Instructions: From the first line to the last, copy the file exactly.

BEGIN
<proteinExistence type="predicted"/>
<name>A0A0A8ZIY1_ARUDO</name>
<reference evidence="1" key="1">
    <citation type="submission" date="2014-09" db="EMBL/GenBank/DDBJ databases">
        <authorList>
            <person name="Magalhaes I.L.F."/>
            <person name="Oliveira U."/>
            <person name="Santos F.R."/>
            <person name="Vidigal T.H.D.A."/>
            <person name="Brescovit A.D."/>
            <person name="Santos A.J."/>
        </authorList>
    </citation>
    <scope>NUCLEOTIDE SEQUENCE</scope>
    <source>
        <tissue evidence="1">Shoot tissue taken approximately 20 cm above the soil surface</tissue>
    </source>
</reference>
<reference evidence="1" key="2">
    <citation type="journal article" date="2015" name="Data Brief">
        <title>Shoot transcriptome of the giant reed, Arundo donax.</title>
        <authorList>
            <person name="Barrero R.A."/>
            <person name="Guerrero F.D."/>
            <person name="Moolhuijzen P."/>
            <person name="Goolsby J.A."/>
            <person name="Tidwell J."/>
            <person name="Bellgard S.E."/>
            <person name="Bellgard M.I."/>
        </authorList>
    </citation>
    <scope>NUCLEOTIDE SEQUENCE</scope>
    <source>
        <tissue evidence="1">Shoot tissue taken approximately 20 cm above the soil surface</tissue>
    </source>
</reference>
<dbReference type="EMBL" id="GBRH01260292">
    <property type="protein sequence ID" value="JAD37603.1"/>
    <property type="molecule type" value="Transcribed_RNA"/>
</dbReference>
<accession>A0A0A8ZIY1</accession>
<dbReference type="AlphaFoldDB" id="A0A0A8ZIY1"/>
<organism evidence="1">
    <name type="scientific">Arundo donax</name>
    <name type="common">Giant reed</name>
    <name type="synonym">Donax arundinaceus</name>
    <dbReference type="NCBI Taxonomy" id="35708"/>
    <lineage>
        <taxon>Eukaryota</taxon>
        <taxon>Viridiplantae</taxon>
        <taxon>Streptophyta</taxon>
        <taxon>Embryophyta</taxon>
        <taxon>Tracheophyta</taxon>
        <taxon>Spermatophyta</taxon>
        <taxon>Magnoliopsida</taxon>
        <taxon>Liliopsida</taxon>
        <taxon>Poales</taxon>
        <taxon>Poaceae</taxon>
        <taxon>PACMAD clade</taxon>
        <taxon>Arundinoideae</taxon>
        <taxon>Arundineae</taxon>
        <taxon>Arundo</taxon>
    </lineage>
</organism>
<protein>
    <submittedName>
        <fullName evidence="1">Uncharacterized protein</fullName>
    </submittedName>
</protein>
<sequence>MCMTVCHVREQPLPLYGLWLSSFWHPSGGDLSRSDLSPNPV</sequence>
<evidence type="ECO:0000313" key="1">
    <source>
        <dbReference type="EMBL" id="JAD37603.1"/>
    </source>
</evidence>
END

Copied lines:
<proteinExistence type="predicted"/>
<name>A0A0A8ZIY1_ARUDO</name>
<reference evidence="1" key="1">
    <citation type="submission" date="2014-09" db="EMBL/GenBank/DDBJ databases">
        <authorList>
            <person name="Magalhaes I.L.F."/>
            <person name="Oliveira U."/>
            <person name="Santos F.R."/>
            <person name="Vidigal T.H.D.A."/>
            <person name="Brescovit A.D."/>
            <person name="Santos A.J."/>
        </authorList>
    </citation>
    <scope>NUCLEOTIDE SEQUENCE</scope>
    <source>
        <tissue evidence="1">Shoot tissue taken approximately 20 cm above the soil surface</tissue>
    </source>
</reference>
<reference evidence="1" key="2">
    <citation type="journal article" date="2015" name="Data Brief">
        <title>Shoot transcriptome of the giant reed, Arundo donax.</title>
        <authorList>
            <person name="Barrero R.A."/>
            <person name="Guerrero F.D."/>
            <person name="Moolhuijzen P."/>
            <person name="Goolsby J.A."/>
            <person name="Tidwell J."/>
            <person name="Bellgard S.E."/>
            <person name="Bellgard M.I."/>
        </authorList>
    </citation>
    <scope>NUCLEOTIDE SEQUENCE</scope>
    <source>
        <tissue evidence="1">Shoot tissue taken approximately 20 cm above the soil surface</tissue>
    </source>
</reference>
<dbReference type="EMBL" id="GBRH01260292">
    <property type="protein sequence ID" value="JAD37603.1"/>
    <property type="molecule type" value="Transcribed_RNA"/>
</dbReference>
<accession>A0A0A8ZIY1</accession>
<dbReference type="AlphaFoldDB" id="A0A0A8ZIY1"/>
<organism evidence="1">
    <name type="scientific">Arundo donax</name>
    <name type="common">Giant reed</name>
    <name type="synonym">Donax arundinaceus</name>
    <dbReference type="NCBI Taxonomy" id="35708"/>
    <lineage>
        <taxon>Eukaryota</taxon>
        <taxon>Viridiplantae</taxon>
        <taxon>Streptophyta</taxon>
        <taxon>Embryophyta</taxon>
        <taxon>Tracheophyta</taxon>
        <taxon>Spermatophyta</taxon>
        <taxon>Magnoliopsida</taxon>
        <taxon>Liliopsida</taxon>
        <taxon>Poales</taxon>
        <taxon>Poaceae</taxon>
        <taxon>PACMAD clade</taxon>
        <taxon>Arundinoideae</taxon>
        <taxon>Arundineae</taxon>
        <taxon>Arundo</taxon>
    </lineage>
</organism>
<protein>
    <submittedName>
        <fullName evidence="1">Uncharacterized protein</fullName>
    </submittedName>
</protein>
<sequence>MCMTVCHVREQPLPLYGLWLSSFWHPSGGDLSRSDLSPNPV</sequence>
<evidence type="ECO:0000313" key="1">
    <source>
        <dbReference type="EMBL" id="JAD37603.1"/>
    </source>
</evidence>